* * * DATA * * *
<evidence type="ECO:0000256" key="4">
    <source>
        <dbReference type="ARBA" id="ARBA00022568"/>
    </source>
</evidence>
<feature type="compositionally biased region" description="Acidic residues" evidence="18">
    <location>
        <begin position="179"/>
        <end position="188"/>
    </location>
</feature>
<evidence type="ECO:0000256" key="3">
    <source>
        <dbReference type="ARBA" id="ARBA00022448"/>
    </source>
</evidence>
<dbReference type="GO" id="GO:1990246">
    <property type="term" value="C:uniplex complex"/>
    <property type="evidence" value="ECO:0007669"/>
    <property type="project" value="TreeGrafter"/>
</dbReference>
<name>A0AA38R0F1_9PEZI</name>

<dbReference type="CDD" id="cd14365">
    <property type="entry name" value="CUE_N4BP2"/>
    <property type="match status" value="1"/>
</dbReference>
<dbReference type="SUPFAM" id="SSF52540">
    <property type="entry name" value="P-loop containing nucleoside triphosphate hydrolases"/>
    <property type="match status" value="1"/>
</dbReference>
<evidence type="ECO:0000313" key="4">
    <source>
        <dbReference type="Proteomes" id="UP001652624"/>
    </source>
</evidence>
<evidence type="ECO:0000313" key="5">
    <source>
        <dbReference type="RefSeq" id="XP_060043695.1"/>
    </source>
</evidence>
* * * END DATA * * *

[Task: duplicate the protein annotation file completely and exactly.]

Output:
<evidence type="ECO:0000256" key="4">
    <source>
        <dbReference type="ARBA" id="ARBA00022568"/>
    </source>
</evidence>
<feature type="compositionally biased region" description="Acidic residues" evidence="18">
    <location>
        <begin position="179"/>
        <end position="188"/>
    </location>
</feature>
<evidence type="ECO:0000256" key="3">
    <source>
        <dbReference type="ARBA" id="ARBA00022448"/>
    </source>
</evidence>
<dbReference type="GO" id="GO:1990246">
    <property type="term" value="C:uniplex complex"/>
    <property type="evidence" value="ECO:0007669"/>
    <property type="project" value="TreeGrafter"/>
</dbReference>
<name>A0AA38R0F1_9PEZI</name>

<dbReference type="CDD" id="cd14365">
    <property type="entry name" value="CUE_N4BP2"/>
    <property type="match status" value="1"/>
</dbReference>
<dbReference type="SUPFAM" id="SSF52540">
    <property type="entry name" value="P-loop containing nucleoside triphosphate hydrolases"/>
    <property type="match status" value="1"/>
</dbReference>
<evidence type="ECO:0000313" key="4">
    <source>
        <dbReference type="Proteomes" id="UP001652624"/>
    </source>
</evidence>
<evidence type="ECO:0000313" key="5">
    <source>
        <dbReference type="RefSeq" id="XP_060043695.1"/>
    </source>
</evidence>